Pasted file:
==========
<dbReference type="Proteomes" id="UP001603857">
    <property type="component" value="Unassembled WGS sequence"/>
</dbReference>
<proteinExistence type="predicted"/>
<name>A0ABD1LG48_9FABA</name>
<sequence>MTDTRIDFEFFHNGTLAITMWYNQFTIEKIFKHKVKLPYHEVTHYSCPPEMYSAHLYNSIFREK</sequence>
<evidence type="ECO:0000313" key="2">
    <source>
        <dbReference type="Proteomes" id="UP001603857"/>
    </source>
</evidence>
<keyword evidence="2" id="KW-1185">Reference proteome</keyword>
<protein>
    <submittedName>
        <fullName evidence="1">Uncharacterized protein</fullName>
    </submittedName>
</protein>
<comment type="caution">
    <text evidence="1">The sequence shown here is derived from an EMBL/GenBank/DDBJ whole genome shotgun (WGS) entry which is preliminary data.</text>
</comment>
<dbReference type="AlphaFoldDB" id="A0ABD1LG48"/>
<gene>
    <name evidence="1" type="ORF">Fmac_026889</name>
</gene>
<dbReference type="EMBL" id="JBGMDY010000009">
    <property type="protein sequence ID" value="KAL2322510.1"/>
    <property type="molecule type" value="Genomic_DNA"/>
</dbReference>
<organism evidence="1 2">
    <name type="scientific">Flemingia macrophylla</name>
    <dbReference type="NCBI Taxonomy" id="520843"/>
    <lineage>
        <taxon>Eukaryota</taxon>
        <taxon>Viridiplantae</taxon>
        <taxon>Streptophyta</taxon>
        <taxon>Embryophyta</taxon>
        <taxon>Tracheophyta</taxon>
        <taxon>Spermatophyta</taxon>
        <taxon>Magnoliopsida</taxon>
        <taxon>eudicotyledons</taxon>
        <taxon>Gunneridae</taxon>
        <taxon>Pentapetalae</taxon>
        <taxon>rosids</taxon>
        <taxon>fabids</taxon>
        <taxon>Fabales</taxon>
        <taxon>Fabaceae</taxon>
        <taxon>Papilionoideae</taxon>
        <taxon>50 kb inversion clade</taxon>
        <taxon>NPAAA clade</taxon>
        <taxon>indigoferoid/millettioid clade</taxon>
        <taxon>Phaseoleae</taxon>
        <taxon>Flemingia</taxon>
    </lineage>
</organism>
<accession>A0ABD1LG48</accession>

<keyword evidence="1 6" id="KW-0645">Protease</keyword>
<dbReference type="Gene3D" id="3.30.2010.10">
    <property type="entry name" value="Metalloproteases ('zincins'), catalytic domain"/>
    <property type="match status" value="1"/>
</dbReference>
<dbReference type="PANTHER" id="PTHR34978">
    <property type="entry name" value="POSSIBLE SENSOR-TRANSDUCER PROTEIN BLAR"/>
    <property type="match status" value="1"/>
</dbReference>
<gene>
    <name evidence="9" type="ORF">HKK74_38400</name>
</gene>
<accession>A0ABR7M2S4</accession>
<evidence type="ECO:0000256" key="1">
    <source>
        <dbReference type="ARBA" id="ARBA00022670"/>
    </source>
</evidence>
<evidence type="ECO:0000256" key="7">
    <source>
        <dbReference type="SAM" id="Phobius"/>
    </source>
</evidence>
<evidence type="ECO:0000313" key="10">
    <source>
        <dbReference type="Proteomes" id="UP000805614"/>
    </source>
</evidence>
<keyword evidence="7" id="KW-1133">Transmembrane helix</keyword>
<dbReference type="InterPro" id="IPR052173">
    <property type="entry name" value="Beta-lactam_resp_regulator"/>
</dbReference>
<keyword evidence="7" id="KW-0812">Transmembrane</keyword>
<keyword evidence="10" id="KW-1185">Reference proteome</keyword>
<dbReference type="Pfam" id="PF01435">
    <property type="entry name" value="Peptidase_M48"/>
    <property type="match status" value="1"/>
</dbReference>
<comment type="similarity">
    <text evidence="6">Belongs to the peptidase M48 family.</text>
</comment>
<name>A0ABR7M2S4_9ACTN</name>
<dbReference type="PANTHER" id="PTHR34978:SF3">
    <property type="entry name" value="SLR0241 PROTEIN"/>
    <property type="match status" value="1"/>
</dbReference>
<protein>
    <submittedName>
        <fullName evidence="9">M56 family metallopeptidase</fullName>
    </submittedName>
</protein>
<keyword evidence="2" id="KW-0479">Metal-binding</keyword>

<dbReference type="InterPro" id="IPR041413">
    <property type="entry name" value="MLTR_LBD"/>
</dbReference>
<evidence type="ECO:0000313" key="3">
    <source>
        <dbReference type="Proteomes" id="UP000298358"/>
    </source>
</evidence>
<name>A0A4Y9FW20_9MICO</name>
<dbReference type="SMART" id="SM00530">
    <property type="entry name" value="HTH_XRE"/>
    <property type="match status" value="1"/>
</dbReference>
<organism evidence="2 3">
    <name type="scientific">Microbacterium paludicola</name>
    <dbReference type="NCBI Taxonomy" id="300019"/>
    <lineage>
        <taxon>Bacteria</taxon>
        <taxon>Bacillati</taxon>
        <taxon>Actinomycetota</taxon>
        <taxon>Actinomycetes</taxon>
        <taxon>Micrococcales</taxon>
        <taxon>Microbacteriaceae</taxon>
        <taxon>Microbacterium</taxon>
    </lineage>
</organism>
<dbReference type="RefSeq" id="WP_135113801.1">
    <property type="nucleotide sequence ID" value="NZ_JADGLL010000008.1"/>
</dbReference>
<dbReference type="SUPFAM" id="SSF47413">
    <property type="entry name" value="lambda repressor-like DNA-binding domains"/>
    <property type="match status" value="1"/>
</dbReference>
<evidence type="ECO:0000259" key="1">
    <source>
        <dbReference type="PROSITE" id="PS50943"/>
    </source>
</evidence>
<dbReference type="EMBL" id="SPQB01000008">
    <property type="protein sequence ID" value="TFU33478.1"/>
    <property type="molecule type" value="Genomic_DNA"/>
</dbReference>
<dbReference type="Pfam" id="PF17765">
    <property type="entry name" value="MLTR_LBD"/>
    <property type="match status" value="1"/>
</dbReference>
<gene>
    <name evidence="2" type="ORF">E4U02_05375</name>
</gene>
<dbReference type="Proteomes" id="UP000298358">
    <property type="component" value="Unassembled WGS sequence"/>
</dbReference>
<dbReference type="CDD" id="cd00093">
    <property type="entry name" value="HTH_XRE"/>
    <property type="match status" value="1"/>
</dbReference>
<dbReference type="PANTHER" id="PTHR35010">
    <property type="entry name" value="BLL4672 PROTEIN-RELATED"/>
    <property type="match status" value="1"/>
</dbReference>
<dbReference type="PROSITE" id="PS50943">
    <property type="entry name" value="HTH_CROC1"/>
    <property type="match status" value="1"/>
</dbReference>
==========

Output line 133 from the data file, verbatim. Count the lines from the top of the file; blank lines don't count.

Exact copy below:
</organism>